The next gen of Two mode has to be better or else again it will fail. Cost is a issue too. We seen this on some of GM’s SUV models the mild-hybrid added 6-9K more. Also before the death of the current two-mode system there really was little improvement in efficiency or cost (larger SUV’s) over the time frame of this system. I think the Malibu is a great car but as others have said I don’t think consumers are being fooled by poor attempts at hybrid branding. This is why again I don’t understand the attempts to find out consumer preferences before investing millions into R&D that ends up being a wash. For GM I’m concerned that management doesn’t get it, they are wasting money into projects consumers won’t buy or don’t care about (eg. E85 or Hydrogen) & I doubt GM will have the capital to invest into improving the Volt or finding ways to reduce its cost. There are people in the auto industry that are 100x smarter than I but I wonder sometimes if they really get it or are some just living in a bubble?

  • Skeptic

    As others have noted, these are not hybrids. They are a fine idea and, really, need to be in all cars, but hybrid? Not.

    Repeat after me:


    Thank you.

  • ex-EV1 driver

    There’s really no need for you to try to convince people to follow your mantra. Clearly, judging from the sales of GM’s ‘hybrids’ compared with Toyota, Honda, Nissan, and Ford’s, people already get that Auto Stop-Start is not a Hybrid.


    I drive a Cadillac DeVille. The car gets about 24MPG on the highway which is quite remarkable. The MPG reading is 24 MPG at 30MPH and 26 MPG at 50 MPH. In town, the car averages about 14-15 MPG. Obiously the gas is being “wasted” on idling and acceleration. An inexpensive “mild hybrid” system to eliminate idling losses and attenuate acceleraton losses would be especially usefull on this car. I would guess that the MPG could be about 20 with a well designed system, whatever you choose to call it. I think the automotive media did a disservice to us all by criticizing GM for their “mild hybrid” efforts over the past several years. There is room for a 20 MPG DeVille mild hybrid, a 45 MPG Fusion hybrid, a 50 MPG Prius and an “x” MPG Volt. The 20 MPG DeVille might have the best payback for the price premium associated with the hybrid.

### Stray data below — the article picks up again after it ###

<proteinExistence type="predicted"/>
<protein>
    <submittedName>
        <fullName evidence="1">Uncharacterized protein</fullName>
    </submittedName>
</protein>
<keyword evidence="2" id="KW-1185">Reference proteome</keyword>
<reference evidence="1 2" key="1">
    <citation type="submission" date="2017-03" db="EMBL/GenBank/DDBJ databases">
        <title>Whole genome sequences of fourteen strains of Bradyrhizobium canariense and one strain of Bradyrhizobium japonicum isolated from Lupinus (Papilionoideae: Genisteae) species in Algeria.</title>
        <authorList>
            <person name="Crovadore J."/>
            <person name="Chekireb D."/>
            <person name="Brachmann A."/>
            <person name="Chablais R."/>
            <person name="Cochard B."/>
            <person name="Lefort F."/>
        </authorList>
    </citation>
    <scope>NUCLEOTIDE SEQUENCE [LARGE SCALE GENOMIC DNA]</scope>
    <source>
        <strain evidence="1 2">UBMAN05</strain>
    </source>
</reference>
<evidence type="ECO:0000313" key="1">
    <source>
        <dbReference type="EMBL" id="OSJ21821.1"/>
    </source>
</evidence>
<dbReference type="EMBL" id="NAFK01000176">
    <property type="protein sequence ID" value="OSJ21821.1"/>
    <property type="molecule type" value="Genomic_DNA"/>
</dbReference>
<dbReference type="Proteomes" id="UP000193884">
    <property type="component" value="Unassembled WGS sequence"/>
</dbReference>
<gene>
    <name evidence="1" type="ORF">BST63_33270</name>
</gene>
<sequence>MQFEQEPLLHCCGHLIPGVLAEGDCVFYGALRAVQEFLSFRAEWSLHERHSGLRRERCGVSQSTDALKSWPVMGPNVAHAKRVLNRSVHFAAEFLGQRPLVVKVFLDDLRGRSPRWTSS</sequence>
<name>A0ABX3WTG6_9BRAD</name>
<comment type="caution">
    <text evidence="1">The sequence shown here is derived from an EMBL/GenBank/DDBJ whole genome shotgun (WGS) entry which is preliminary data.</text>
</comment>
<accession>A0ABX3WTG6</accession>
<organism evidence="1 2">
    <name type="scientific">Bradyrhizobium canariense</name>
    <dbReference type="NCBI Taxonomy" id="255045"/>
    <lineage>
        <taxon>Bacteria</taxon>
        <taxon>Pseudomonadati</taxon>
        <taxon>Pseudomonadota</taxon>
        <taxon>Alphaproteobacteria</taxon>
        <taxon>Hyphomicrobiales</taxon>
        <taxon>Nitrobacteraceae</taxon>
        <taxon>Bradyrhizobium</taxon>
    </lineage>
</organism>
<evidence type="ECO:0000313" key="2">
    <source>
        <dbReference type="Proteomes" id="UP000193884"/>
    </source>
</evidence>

• Csaba

    If the motor has 1) starter-motor that can also act as a generator connected directly to the gearbox or motor and 2) has regenerative breaking then it is a hybrid, although µ-hybrid.

    This is low hanging fruit. It can be produced NOW without waiting for some break through like battery-prices. It can give up to 10% reduction of gas consumption NOW. And a combined starter-motor and generator maybe will increase cost $100 or less than a separate generator and starter-motor.

    Only when battrey prices has dropped 75% will plug-in hybrids become common.

    So µ-hubrid is good, regardless of what some people here write. I think this will be come standard in Europe within three years.

  • veek

    Regarding the requests to retrofit the microhybrid system: Howz about saving $500 and just shut the engine off at prolonged stops? If you want you can even put in a reminder light that comes on when the car is not moving! I stopped my car’s engine while in traffic several months ago (and even shut the engine off before coming to a stop when I could, which is actually dangerous and not recommended) and noticed no change in my particular car’s fuel consumption over five alternating tanks, so maybe the EPA is right to be skeptical. Regenerative braking is another matter, but unless the battery is made bigger (and costlier), and the battery somehow helps the drive belt run accessories (to avoid overcharging the battery), this would not seem practical.

  • jhon_k

    thank you for writing about Micro-Hybrids.
    convertible cars

  • alessio

    I definitly agree with you

    start stop on a traditional engine only produces more wear and tear and it can also cause alot of cooling and lubrificating problems

    and all belts produce alot of friction!!!

  • Toddy

    I actually enjoy the comments more than the article. Thanks for a great discussion.